Meet Aubrey Hamilton
Photos by Myra Downey Photography
Felicia Hamilton of Haymarket remembers feeling disappointed but not surprised when her daughter was diagnosed with autism at age three. As a one year old, Aubrey wasn’t walking or crawling or even emulating behaviors. But the official diagnosis “cemented it into our reality” and we were, “sent on our merry way” with no advice, resources, nothing. After she cried, Felicia says, “I went into attack mode.”
She connected with the Autism Society, attending its Autism 101 class, and departed armed with an endless list of resources, information about Medicaid waivers, opportunities for one-on-one classes with professionals in the field, and a list of events designed for autistic children. Meeting and being able to share their experiences with other families was the icing on the cake for the Hamilton family. To this day, they participate in the annual Autism Walk as ‘Aubrey’s Angels’ to support the organization, get more information to families, and network with other parents.
The next step in the Hamilton’s journey was getting Aubrey into school. This early intervention was key, and the structured environment has resulted in a growth and maturity Hamilton doesn’t think Aubrey would have had without it.
But the access to these services didn’t come easy. “I feel like I am always fighting. My daughter deserves everything she should get by law,” Hamilton declares. Dealing with the school districts has been grueling – first in the Hampton Road area where the family lived until about three years ago, then Fairfax, and now Prince William. The district will often offer the bare minimum, she says, but it’s up to the parents to push for what their child needs.
After witnessing so many overwhelmed and uninformed parents, Hamilton started helping other families, becoming an advocate in her own right, and was appointed to the Virginia Board for People with Disabilities in 2015. Her position as Chair of the Policy, Research and Evaluation Committee allows her to impact change by looking at the developmental disability laws for our community and advocating for changes.
Yet another challenge was finding a provider for ABA therapy. At one time, there was a year-long waiting list. Another time, the provider simply wasn’t a good fit for Aubrey’s specific needs. Fast forward to today and the move to Northern Virginia; Aubrey now has a fantastic ABA therapist who comes to the house daily. Hamilton recommends that when searching for your own ABA provider, seek input from other families and evaluate provider personalities carefully. Also, since Prince William County doesn’t allow therapists to provide services in school, make sure the provider has flexible scheduling, including before and after school and weekends.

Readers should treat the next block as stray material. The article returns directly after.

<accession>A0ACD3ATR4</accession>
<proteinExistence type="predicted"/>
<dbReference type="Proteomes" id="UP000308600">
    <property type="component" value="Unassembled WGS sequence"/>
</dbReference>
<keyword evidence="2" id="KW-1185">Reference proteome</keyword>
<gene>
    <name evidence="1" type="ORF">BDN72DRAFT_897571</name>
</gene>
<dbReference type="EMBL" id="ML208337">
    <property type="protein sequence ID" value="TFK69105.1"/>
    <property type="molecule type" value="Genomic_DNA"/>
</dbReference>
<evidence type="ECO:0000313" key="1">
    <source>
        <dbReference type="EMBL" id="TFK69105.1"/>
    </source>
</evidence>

Hamilton also highly recommends Fairfax County’s Therapeutic Recreation Programs. “Being able to send my child to interact with other children while being cared for by trained staff has given Aubrey some of the best experiences.”
As for a “fix” for autism, Hamilton says, don’t look for it. Instead she counsels parents not to focus on one thing because if you do, you may miss discovering what could be the most helpful.
The Hamilton family follows the motto ‘how do we make life better for Aubrey?’ and answering that question has not been easy.
One of the most arduous aspects of Aubrey’s autism is that she is nonverbal. Add to that a diagnosis of epilepsy that resulted in having a pacemaker implanted in her brain to halt her seizures and the use of a magnetic device to bring her out of breakthrough episodes, and the fact that she’s thriving is nothing short of miraculous.
Doctors said Aubrey wouldn’t walk but she “sprints like she’s in the Olympics” and loves to “dance her little heart out,” says Hamilton. She’s also “one of the happiest kids you will ever meet,” says her mom. One particularly unique trait Aubrey has is the ability to sense a person’s character. “She is a very good people judger” explains Hamilton, “with senses even better than mine.”
Now 10 years old, Aubrey is super spunky, sassy, and loving. She shares hugs and kisses and has incredible eye contact and although she doesn’t process like her peers and exhibits behaviors not typical for her age, Aubrey is very independent. “She doesn’t need your pity,” says Hamilton, who spends a good deal of time helping Aubrey make friends. Her nonverbal state impacts so much of their lives and often leads to some awkward interactions. If children were taught to approach Aubrey and ask, “can we play with her?” their lives would be enriched as much as Aubrey’s. Says her mom, “Just give her the opportunity and she’ll show you.”